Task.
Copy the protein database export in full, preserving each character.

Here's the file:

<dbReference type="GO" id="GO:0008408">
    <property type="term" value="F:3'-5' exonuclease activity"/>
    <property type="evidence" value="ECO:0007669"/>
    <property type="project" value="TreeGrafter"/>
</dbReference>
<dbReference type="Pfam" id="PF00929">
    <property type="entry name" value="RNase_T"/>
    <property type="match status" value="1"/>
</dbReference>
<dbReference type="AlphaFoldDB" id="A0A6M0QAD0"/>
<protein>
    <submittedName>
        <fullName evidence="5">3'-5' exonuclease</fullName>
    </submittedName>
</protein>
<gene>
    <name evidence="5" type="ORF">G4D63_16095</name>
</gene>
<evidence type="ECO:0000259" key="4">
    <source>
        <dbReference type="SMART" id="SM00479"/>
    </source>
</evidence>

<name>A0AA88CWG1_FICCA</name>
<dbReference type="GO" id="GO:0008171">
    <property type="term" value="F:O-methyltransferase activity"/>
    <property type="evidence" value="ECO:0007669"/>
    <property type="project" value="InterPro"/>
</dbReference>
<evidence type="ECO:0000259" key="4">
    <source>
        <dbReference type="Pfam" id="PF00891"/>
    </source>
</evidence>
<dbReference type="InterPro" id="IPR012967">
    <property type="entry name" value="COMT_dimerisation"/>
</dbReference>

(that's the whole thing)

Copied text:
<dbReference type="GO" id="GO:0008408">
    <property type="term" value="F:3'-5' exonuclease activity"/>
    <property type="evidence" value="ECO:0007669"/>
    <property type="project" value="TreeGrafter"/>
</dbReference>
<dbReference type="Pfam" id="PF00929">
    <property type="entry name" value="RNase_T"/>
    <property type="match status" value="1"/>
</dbReference>
<dbReference type="AlphaFoldDB" id="A0A6M0QAD0"/>
<protein>
    <submittedName>
        <fullName evidence="5">3'-5' exonuclease</fullName>
    </submittedName>
</protein>
<gene>
    <name evidence="5" type="ORF">G4D63_16095</name>
</gene>
<evidence type="ECO:0000259" key="4">
    <source>
        <dbReference type="SMART" id="SM00479"/>
    </source>
</evidence>

<name>A0AA88CWG1_FICCA</name>
<dbReference type="GO" id="GO:0008171">
    <property type="term" value="F:O-methyltransferase activity"/>
    <property type="evidence" value="ECO:0007669"/>
    <property type="project" value="InterPro"/>
</dbReference>
<evidence type="ECO:0000259" key="4">
    <source>
        <dbReference type="Pfam" id="PF00891"/>
    </source>
</evidence>
<dbReference type="InterPro" id="IPR012967">
    <property type="entry name" value="COMT_dimerisation"/>
</dbReference>